- Armand Duval (La Dame aux camélias by Alexandre Dumas fils)
I can give you no idea of the different impressions which agitated me during the hour in which I waited; but when, toward nine o’clock, I heard a ring, they thronged together into one such emotion, that, as I opened the door, I was obliged to lean against the wall to keep myself from falling.- Armand Duval (La Dame aux camélias by Alexandre Dumas fils)
Fortunately the anteroom was in half darkness, and the change in my countenance was less visible. Marguerite entered.
She was dressed in black and veiled. I could scarcely recognize her face through the veil. She went into the drawing-room and raised her veil. She was pale as marble.
"I am here, Armand," she said; "you wished to see me and I have come."
And letting her head fall on her hands, she burst into tears.
That night I found her feverish and agitated. On seeing me, she flung her arms around my neck, but she cried for a long time in my arms. I questioned her as to this sudden distress, which alarmed me by its violence. She gave me no positive reason, but put me off with those evasions which a woman resorts to when she will not tell the truth.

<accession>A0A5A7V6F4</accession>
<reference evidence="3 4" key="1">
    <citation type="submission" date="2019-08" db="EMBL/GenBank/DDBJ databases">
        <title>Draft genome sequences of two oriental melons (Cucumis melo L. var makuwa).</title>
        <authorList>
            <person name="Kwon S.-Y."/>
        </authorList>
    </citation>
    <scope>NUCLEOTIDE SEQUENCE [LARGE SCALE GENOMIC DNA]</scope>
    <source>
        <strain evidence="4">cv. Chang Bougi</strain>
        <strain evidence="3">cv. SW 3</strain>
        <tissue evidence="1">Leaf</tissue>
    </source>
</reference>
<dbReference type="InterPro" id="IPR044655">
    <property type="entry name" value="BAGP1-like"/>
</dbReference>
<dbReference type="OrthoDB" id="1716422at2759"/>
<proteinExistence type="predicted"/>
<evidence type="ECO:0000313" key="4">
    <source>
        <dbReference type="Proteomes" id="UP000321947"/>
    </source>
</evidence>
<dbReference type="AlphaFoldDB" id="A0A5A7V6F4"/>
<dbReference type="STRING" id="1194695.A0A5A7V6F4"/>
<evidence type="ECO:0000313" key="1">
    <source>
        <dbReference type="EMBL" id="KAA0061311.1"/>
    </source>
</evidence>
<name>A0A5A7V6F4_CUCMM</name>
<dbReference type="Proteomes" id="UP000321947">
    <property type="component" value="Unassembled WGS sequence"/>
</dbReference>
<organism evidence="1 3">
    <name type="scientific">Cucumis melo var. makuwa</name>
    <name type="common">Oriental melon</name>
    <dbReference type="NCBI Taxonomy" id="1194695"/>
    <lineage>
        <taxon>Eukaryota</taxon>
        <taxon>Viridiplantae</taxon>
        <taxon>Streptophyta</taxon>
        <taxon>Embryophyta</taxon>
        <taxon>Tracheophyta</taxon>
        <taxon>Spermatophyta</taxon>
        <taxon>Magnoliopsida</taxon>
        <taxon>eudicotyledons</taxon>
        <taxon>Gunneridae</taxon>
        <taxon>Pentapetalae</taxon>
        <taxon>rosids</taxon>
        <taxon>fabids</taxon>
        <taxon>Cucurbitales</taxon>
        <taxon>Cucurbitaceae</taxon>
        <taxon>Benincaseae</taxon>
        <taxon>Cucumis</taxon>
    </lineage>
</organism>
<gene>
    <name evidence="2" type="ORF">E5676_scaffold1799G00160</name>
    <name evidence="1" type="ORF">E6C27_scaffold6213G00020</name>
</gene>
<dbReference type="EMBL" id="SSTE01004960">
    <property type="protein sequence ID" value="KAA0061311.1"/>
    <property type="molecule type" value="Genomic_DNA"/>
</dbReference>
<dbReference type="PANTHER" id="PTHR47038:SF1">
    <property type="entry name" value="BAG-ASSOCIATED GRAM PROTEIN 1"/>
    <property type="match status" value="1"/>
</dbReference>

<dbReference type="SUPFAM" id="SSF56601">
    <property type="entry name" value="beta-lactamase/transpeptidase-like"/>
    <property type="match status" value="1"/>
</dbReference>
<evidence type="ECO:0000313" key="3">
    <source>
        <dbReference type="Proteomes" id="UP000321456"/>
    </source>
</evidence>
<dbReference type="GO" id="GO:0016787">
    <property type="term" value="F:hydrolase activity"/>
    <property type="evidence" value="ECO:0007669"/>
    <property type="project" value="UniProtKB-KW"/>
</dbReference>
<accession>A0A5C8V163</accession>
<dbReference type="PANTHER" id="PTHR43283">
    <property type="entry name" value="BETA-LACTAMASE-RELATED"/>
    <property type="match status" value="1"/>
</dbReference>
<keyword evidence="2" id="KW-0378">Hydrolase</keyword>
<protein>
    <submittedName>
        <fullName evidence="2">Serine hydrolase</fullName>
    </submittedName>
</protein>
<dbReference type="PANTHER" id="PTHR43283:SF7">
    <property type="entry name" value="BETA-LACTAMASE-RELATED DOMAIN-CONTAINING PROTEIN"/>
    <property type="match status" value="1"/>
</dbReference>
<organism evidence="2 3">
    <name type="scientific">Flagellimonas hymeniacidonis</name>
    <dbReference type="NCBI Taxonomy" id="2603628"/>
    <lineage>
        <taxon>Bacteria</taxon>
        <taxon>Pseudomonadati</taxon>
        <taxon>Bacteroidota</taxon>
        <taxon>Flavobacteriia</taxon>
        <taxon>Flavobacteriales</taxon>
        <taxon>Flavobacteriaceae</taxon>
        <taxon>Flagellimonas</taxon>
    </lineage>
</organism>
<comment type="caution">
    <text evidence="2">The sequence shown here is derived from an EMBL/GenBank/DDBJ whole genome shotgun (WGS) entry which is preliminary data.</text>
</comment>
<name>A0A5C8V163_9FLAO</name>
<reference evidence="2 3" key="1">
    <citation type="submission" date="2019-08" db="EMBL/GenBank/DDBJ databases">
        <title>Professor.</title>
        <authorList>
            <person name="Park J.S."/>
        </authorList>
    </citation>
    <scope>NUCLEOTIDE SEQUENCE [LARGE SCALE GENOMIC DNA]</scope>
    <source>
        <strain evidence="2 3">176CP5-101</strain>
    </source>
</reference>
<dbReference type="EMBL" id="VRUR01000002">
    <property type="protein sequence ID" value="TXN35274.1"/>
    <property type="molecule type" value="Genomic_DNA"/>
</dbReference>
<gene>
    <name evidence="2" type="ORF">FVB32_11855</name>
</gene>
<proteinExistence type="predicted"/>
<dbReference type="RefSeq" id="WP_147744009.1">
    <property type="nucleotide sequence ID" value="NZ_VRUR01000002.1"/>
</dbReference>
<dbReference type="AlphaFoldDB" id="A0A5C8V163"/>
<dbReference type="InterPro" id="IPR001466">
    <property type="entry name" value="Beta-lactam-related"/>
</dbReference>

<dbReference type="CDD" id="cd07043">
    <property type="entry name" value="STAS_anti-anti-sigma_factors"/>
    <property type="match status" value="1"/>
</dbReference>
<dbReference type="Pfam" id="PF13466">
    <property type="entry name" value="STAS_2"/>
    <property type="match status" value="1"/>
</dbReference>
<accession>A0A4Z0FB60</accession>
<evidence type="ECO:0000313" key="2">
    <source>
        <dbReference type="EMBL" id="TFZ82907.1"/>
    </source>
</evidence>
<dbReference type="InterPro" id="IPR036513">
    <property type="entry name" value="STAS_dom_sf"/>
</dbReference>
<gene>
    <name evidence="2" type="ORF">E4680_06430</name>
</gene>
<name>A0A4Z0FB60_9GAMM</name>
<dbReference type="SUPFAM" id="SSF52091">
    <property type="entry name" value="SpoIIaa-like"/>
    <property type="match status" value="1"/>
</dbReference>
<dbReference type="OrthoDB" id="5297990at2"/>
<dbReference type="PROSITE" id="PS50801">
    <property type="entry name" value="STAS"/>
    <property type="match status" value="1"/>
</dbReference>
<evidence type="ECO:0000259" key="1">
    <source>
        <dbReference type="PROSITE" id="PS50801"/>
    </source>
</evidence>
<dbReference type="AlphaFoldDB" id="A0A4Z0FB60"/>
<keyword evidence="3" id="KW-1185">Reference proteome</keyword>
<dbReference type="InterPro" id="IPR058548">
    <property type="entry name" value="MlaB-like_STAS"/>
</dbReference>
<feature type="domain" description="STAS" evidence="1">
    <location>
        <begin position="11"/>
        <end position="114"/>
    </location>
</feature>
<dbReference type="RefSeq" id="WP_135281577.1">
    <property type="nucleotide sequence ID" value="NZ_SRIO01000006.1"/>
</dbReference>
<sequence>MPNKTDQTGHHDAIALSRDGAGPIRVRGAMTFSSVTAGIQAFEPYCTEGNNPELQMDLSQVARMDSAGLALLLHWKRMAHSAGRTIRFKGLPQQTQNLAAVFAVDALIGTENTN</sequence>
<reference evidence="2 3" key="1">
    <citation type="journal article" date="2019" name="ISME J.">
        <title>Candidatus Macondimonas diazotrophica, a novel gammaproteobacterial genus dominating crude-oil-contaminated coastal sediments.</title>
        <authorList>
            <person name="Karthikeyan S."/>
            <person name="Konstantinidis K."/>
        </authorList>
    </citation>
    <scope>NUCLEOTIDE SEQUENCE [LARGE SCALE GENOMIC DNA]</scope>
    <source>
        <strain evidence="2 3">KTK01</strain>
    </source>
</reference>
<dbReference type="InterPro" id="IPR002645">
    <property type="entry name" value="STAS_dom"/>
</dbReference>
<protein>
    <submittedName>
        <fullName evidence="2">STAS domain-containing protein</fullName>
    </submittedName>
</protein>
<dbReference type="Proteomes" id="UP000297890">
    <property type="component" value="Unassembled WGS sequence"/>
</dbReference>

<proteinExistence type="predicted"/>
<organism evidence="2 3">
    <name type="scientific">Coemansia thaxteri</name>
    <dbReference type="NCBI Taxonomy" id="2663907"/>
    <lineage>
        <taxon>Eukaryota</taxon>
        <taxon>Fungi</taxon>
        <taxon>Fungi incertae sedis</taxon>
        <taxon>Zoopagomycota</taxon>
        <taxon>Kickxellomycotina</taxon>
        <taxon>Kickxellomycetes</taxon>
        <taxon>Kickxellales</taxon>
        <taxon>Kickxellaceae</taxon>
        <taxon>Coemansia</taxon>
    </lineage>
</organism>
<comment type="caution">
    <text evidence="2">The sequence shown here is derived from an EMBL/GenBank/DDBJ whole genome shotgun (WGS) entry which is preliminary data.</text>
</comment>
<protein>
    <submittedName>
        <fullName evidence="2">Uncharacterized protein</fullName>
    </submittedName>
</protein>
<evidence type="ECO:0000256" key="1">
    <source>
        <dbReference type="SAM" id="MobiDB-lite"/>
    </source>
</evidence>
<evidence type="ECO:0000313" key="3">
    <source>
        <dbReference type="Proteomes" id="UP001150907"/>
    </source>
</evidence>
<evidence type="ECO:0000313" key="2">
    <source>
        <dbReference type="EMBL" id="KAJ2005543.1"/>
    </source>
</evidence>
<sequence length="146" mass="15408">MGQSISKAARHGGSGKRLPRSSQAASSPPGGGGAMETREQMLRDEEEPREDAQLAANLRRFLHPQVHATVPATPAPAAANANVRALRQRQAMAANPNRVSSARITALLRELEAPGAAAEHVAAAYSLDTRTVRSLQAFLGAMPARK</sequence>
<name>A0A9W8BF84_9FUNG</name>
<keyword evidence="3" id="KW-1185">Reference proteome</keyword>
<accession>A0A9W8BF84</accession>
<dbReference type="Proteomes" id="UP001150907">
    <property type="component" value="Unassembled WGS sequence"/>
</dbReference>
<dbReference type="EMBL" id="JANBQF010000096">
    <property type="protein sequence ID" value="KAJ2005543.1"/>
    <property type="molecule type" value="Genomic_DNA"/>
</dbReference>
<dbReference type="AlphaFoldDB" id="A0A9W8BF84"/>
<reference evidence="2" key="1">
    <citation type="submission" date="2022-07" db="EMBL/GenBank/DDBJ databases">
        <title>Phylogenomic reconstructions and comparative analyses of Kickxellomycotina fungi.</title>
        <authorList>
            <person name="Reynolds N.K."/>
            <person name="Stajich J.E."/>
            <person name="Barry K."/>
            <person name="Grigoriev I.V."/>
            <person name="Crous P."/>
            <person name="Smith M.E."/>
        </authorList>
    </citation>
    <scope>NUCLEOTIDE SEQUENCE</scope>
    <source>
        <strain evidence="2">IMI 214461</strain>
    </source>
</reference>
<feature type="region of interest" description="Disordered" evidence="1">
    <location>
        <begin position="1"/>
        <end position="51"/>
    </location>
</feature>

When she was a little calmed down, I told her the result of my visit, and I showed her my father’s letter, from which, I said, we might augur well. At the sight of the letter and on hearing my comment, her tears began to flow so copiously that I feared an attack of nerves, and, calling Nanine, I put her to bed, where she wept without a word, but held my hands and kissed them every moment.
- Armand Duval (La Dame aux camélias by Alexandre Dumas fills)
Marguerite began to laugh.
"What are you laughing at?"
"Tell me, I beg of you, or I shall think you are still laughing at me."
"You won’t be cross?"
"What right have I to be cross?"
"Well, there was a sufficient reason why I went in alone."
"Some one was waiting for me here."
If she had thrust a knife into me she would not have hurt me more. I rose, and holding out my hand, “Goodbye,” said I.
"I knew you would be cross," she said; "men are frantic to know what is certain to give them pain."
"But I assure you," I added coldly, as if wishing to prove how completely I was cured of my passion, "I assure you that I am not cross. It was quite natural that some one should be waiting for you, just as it is quite natural that I should go from here at three in the morning."